dependent clauses n.
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Dependent Clauses. There are 3 different types of dependent clauses. Noun Clause (NC) Adjective Clause (AdjC) Adverb Clause (AdvC). Noun Clause ( NC ). [S+V/] that acts like a noun Example: I think [you are sick]. I think [ you are sick ]. V. S. O.

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dependent clauses
Dependent Clauses
  • There are 3 different types of dependent clauses.
    • Noun Clause (NC)
    • Adjective Clause (AdjC)
    • Adverb Clause (AdvC)
noun clause nc
Noun Clause (NC)
  • [S+V/] that acts like a noun
      • Example: I think [you are sick].

Ithink[you are sick].

V

S

O

Objects are nouns; this entire clause acts like a singular noun, so it is a noun clause.

  • NCs usually follow verbs as objects or complements
      • “Answers” the question “What?”
      • Example:
        • Q: What do you think?
        • A: I think Spiderman is the best superhero.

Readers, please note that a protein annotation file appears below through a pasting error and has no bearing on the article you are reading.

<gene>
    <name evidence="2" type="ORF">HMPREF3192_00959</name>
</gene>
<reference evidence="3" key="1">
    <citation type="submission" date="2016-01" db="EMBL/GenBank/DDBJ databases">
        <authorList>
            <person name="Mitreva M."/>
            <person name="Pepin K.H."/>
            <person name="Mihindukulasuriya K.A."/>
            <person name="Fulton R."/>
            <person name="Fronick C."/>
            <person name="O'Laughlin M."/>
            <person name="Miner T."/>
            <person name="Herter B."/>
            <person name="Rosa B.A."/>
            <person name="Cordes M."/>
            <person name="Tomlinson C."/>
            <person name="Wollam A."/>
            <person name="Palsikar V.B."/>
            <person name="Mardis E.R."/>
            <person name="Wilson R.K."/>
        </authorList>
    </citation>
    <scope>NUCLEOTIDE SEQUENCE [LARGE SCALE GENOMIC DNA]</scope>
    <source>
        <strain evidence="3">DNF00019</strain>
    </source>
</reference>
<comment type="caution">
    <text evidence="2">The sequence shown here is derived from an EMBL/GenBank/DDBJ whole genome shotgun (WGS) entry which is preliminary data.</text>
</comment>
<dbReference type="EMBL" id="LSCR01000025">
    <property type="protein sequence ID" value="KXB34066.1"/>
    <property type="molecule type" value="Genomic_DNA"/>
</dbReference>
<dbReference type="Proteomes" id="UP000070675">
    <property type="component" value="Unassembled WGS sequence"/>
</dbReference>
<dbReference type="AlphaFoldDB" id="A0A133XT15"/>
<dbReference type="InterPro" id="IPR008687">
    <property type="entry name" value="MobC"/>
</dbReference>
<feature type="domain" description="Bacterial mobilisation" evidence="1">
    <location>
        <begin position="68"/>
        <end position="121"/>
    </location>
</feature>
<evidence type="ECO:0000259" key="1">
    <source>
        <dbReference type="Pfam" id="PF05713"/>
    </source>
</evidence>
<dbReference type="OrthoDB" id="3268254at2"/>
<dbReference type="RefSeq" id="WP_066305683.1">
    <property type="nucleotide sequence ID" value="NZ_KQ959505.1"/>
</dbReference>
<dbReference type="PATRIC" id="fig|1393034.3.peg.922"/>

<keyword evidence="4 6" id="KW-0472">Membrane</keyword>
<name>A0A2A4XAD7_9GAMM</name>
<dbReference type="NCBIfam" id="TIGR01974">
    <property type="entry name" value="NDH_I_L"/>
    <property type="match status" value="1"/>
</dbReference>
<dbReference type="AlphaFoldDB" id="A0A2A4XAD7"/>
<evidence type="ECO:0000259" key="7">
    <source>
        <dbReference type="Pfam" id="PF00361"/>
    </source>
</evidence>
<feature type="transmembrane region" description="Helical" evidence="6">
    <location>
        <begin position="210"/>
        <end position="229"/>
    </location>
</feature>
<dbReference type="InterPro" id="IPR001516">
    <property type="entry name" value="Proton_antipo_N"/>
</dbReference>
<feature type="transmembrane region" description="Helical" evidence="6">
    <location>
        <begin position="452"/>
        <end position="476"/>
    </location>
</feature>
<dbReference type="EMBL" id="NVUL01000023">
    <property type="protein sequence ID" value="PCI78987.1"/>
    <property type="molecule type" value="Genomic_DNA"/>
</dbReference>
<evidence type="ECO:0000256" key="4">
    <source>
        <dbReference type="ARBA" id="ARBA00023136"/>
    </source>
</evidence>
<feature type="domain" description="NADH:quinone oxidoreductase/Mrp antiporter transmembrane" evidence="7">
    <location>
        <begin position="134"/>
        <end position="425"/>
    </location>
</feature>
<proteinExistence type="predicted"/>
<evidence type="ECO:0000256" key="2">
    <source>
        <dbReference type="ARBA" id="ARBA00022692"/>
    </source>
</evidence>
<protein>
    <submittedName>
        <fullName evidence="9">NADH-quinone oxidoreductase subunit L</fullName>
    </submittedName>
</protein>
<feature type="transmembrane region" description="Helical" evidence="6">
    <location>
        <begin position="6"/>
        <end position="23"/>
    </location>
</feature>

noun clause nc continued
Noun Clause (NC) -- continued
  • NCs can begin with “that”
    • “that” is a subordinating conjunction that
        • joins it to an IC
        • makes the clause it begins depend on the IC to complete its meaning.
  • “that” is often omitted by native speakers:
    • Example:

I think Spiderman is the best superhero.

I think that Spiderman is the best superhero.

adjective clause adjc
Adjective Clause (AdjC)
  • [S+V/] that acts like an adjective
    • Example: The story [that I am reading] is sad.

[thatIam reading]

S

V

relative pronoun

This entire clause acts like an adjective, so it is an adjective clause.

  • AdjCs follow nouns
  • Often start with relative pronouns
      • but the relative pronoun can be omitted
        • if the clause has another noun to serve as the subject
        • EX: The story [Iam reading]is sad.
adverb clause advc
Adverb Clause (AdvC)
  • [S+V/] that acts like an adverb
    • Example: [After we drove to the mall] , we looked for a bookstore.

This clause gives information about how or why the action happened, so it acts like an adverb.

  • AdvCs always begin with a subordinating conjunction
      • after although as because before even though if since unless until when